The latest Global Catastrophe Recap report from Aon Benfield’s Impact Forecasting reveals that February storms led to insurance payouts of more than $1 billion globally.
Japan experienced record snowfall during the month, causing the deaths of 37 people and injuring more than 2,750 others, mostly as a result of traffic-related accidents. Economic losses in Japan were estimated at $1.2 billion, according to the report, with $585 million expected to be covered by insurance.
A winter storm early in the month killed at least nine people across the eastern U.S., generating total economic losses of around $250 million and insured losses above $150 million.
A strong winter storm crossed the U.S. midmonth, killing at least 25 people and damaging more than 50,000 structures. Total economic losses were estimated at $500 million, while insurers cited losses in excess of $250 million.
After the blizzards, the eastern part of the U.S. was hit by a storm system that caused a severe weather outbreak, killing at least one person and injuring several others. The Storm Prediction Center cited nearly 500 reports of tornado touchdowns, damaging winds and hail, with total economic losses estimated in the hundreds of millions of dollars.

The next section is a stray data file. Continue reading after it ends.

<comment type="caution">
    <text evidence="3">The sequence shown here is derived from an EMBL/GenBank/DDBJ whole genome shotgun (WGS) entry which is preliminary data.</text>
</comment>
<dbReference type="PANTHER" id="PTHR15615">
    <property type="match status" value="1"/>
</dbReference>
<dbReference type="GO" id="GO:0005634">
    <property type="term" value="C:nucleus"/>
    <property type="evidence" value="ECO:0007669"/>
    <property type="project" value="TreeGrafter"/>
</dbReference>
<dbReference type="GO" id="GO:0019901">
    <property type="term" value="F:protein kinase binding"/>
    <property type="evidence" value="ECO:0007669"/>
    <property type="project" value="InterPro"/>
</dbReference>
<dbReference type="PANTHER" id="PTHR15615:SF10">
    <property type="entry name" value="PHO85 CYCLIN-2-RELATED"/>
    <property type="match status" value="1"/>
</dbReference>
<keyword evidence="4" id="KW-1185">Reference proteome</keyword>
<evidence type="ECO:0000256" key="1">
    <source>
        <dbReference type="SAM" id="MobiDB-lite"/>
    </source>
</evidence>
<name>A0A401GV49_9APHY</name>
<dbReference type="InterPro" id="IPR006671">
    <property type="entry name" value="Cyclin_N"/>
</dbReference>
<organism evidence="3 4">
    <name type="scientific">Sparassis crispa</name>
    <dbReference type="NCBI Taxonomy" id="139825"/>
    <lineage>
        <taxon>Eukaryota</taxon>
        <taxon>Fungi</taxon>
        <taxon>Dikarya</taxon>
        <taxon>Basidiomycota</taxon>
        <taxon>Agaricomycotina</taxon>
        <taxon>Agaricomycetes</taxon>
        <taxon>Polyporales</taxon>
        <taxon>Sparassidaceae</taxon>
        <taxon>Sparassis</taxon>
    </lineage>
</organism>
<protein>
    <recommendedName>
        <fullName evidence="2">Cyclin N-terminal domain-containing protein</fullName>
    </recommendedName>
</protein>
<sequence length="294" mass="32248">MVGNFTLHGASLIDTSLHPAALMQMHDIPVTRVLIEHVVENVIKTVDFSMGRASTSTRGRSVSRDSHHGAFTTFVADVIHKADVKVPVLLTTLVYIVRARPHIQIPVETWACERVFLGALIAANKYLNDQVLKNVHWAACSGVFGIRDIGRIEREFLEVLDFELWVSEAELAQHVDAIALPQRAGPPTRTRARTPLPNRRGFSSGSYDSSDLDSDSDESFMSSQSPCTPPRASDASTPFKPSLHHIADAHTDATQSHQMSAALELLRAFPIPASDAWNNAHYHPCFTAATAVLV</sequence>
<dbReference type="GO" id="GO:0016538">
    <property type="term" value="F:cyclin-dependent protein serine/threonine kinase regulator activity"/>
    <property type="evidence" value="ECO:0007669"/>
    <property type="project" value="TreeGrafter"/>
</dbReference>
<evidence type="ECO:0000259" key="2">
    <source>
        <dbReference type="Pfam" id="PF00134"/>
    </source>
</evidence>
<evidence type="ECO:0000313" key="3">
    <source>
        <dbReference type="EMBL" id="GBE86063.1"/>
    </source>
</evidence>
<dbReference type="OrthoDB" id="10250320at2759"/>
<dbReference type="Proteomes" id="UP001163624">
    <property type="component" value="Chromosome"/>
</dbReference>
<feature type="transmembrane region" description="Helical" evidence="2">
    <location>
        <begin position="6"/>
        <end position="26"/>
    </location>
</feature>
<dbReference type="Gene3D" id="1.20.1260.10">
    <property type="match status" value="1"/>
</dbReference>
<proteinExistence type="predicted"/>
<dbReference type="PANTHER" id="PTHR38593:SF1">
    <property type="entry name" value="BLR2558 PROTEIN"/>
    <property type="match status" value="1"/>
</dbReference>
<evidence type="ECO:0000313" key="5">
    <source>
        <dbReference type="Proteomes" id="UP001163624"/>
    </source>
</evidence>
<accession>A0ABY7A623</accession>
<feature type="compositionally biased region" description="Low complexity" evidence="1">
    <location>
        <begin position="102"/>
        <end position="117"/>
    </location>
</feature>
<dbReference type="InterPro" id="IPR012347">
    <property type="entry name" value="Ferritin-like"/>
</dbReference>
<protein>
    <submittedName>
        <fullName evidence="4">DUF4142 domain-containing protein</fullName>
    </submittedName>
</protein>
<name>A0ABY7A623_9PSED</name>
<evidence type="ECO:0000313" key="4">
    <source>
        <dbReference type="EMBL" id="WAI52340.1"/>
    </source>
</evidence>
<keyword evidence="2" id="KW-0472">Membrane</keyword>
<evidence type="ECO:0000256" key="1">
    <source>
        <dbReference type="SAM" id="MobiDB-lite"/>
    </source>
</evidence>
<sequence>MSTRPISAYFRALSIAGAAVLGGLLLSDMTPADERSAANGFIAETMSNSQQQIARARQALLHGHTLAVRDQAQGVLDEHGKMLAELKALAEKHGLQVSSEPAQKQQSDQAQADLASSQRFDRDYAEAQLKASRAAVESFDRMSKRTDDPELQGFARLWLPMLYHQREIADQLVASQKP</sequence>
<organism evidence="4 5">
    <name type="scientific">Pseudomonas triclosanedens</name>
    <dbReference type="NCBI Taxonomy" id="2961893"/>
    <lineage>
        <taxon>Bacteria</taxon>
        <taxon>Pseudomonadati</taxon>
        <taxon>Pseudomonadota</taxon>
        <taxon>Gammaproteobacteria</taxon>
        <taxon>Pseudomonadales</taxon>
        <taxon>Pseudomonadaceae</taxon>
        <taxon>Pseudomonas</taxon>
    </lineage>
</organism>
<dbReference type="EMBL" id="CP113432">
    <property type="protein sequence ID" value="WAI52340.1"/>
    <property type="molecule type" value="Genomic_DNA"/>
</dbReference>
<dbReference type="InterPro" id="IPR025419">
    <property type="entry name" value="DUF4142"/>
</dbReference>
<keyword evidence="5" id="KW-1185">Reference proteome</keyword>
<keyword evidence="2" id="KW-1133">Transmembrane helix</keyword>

Severe winter weather in China killed at least 10 people and damaged or destroyed nearly 35,000 structures, according to data from the Ministry of Civil Affairs. Total economic losses were estimated at $930 million.
In western and central Europe, Windstorms Nadja, Petra, Tini and Ulla brought high winds and heavy rains during February. Windstorm Tini caused extensive damage across Ireland and the United Kingdom, with winds in excess of 100 mph as well as flooding across England, Wales and Ireland. Total insured losses were estimated at $685 million, with overall economic damages forecast at $1.0 billion, according to the report. Windstorms also impacted France, Spain, Slovenia, Serbia, Croatia and Scandinavia in February.
Mount Kelud erupted on the Indonesian Island of Java, killing at least seven people and resulting in the evacuation of 200,000 local residents. Economic damages were estimated at $103 million.
In South America, flooding continued to inundate much of Bolivia during February, killing 46 people over a two-month period. Total economic damages across multiple regions were listed in excess of $100 million.
Additional flood events were recorded in areas of Indonesia, Zimbabwe, Burundi, Philippines and Fiji.
Adam Podlaha, head of Impact Forecasting, said: “February was characterized by a wide spectrum of events, ranging from well-modeled windstorms affecting vast areas of Europe at the end of its winter season to largely nonmodeled floods affecting parts of South America and Asia.
“From time to time, a nonmodeled peril such as the recent volcanic activity in Indonesia reminds us of the array of risks present around the globe. Increasing exposure in fast-growing countries marks the need for future model development and is the major force behind the continually expanding suite of Impact Forecasting models for new territories.”
Impact Forecasting’s full February 2014 Global Catastrophe Recap report is available at http://bit.ly/1lB7dmn.
Source: Aon Benfield/Impact Forecasting